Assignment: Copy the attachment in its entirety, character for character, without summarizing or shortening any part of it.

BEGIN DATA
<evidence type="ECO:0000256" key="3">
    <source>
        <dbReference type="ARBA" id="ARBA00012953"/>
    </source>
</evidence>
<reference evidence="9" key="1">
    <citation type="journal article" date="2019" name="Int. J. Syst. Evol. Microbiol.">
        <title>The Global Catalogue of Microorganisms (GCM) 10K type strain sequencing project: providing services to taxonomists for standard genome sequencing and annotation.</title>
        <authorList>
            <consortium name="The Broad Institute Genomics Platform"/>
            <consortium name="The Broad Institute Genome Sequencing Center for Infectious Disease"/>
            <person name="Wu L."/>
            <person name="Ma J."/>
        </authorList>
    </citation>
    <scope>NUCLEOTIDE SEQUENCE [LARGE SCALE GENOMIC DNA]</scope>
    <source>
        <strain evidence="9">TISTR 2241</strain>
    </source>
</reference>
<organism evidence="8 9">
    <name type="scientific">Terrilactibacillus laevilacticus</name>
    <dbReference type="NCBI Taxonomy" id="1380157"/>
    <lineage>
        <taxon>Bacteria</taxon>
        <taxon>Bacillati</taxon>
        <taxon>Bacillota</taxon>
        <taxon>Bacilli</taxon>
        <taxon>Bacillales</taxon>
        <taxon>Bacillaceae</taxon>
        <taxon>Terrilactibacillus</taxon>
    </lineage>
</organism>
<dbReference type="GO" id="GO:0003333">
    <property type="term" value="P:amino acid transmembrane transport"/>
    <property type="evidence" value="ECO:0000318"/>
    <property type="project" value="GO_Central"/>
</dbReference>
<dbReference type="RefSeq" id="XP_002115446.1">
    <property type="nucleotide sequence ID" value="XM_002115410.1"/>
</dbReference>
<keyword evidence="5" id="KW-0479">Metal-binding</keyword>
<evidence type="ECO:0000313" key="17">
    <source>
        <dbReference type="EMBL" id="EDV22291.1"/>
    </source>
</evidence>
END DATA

<evidence type="ECO:0000256" key="3">
    <source>
        <dbReference type="ARBA" id="ARBA00012953"/>
    </source>
</evidence>
<reference evidence="9" key="1">
    <citation type="journal article" date="2019" name="Int. J. Syst. Evol. Microbiol.">
        <title>The Global Catalogue of Microorganisms (GCM) 10K type strain sequencing project: providing services to taxonomists for standard genome sequencing and annotation.</title>
        <authorList>
            <consortium name="The Broad Institute Genomics Platform"/>
            <consortium name="The Broad Institute Genome Sequencing Center for Infectious Disease"/>
            <person name="Wu L."/>
            <person name="Ma J."/>
        </authorList>
    </citation>
    <scope>NUCLEOTIDE SEQUENCE [LARGE SCALE GENOMIC DNA]</scope>
    <source>
        <strain evidence="9">TISTR 2241</strain>
    </source>
</reference>
<organism evidence="8 9">
    <name type="scientific">Terrilactibacillus laevilacticus</name>
    <dbReference type="NCBI Taxonomy" id="1380157"/>
    <lineage>
        <taxon>Bacteria</taxon>
        <taxon>Bacillati</taxon>
        <taxon>Bacillota</taxon>
        <taxon>Bacilli</taxon>
        <taxon>Bacillales</taxon>
        <taxon>Bacillaceae</taxon>
        <taxon>Terrilactibacillus</taxon>
    </lineage>
</organism>
<dbReference type="GO" id="GO:0003333">
    <property type="term" value="P:amino acid transmembrane transport"/>
    <property type="evidence" value="ECO:0000318"/>
    <property type="project" value="GO_Central"/>
</dbReference>
<dbReference type="RefSeq" id="XP_002115446.1">
    <property type="nucleotide sequence ID" value="XM_002115410.1"/>
</dbReference>
<keyword evidence="5" id="KW-0479">Metal-binding</keyword>
<evidence type="ECO:0000313" key="17">
    <source>
        <dbReference type="EMBL" id="EDV22291.1"/>
    </source>
</evidence>